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ABOUT ABNY

ABNY is a non-profit organization dedicated to the constant growth and renewal of New York City’s people, businesses and communities. We are a coalition of business, labor, non-profit and political leaders focused on exploring and implementing ideas that keep the city moving forward. With more than 300 member organizations, ABNY incorporates a comprehensive and diverse view of the issues and challenges facing New York City. 

In keeping with ABNY's mission to make New York City a better place to live work and visit, the ABNY Power Breakfasts and Young Professionals Network serve to bolster civic engagement. ABNY Power Breakfasts offer an opportunity for elected and government officials, as well as civic and business leaders to present the ideas and policies they believe can help foster a better New York. The ABNY Young Professionals Network is a unique opportunity for the future leaders of New York City to explore the importance of civic engagement and learn about the critical issues facing our city and state.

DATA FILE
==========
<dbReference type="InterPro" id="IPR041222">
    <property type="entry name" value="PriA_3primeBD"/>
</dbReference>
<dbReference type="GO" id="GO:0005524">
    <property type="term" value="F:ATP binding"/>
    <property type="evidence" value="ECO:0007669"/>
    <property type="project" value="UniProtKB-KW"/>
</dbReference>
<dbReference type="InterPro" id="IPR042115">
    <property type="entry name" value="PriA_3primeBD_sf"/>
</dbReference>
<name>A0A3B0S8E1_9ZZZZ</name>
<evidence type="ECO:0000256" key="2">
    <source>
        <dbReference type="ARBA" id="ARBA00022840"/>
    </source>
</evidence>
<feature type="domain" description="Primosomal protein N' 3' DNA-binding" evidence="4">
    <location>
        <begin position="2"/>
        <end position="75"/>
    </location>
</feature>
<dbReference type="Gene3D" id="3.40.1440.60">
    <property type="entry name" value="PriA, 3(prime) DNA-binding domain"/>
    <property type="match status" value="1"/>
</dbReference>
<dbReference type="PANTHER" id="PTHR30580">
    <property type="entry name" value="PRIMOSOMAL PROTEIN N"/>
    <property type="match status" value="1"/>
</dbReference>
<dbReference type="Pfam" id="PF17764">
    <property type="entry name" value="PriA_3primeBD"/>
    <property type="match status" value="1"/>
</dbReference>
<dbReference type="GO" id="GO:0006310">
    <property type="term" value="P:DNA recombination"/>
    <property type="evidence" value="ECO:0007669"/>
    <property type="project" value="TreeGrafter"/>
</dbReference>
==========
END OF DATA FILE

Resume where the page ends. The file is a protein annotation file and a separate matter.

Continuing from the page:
Citywide ABNY Poll Shows COVID-19 Vaccine Hesitancy Among New Yorkers

(New York, NY January 25, 2021) – 57 percent of New Yorkers will take the vaccine as soon as it is available to them – while 42 percent express hesitancy about the vaccine, according to a poll commissioned by the Association for a Better New York (ABNY). The independent poll of 1,549 New York City residents (18+) was conducted January 16-18, 2021.
The survey reported:
  • 57 percent will take the vaccine as soon as it is available to them;
  • 10 percent will only take the vaccine after someone they know received it;
  • 14 percent will only take the vaccine after many people they know receive it;
  • 14 percent are unsure if they will take the vaccine at all; and,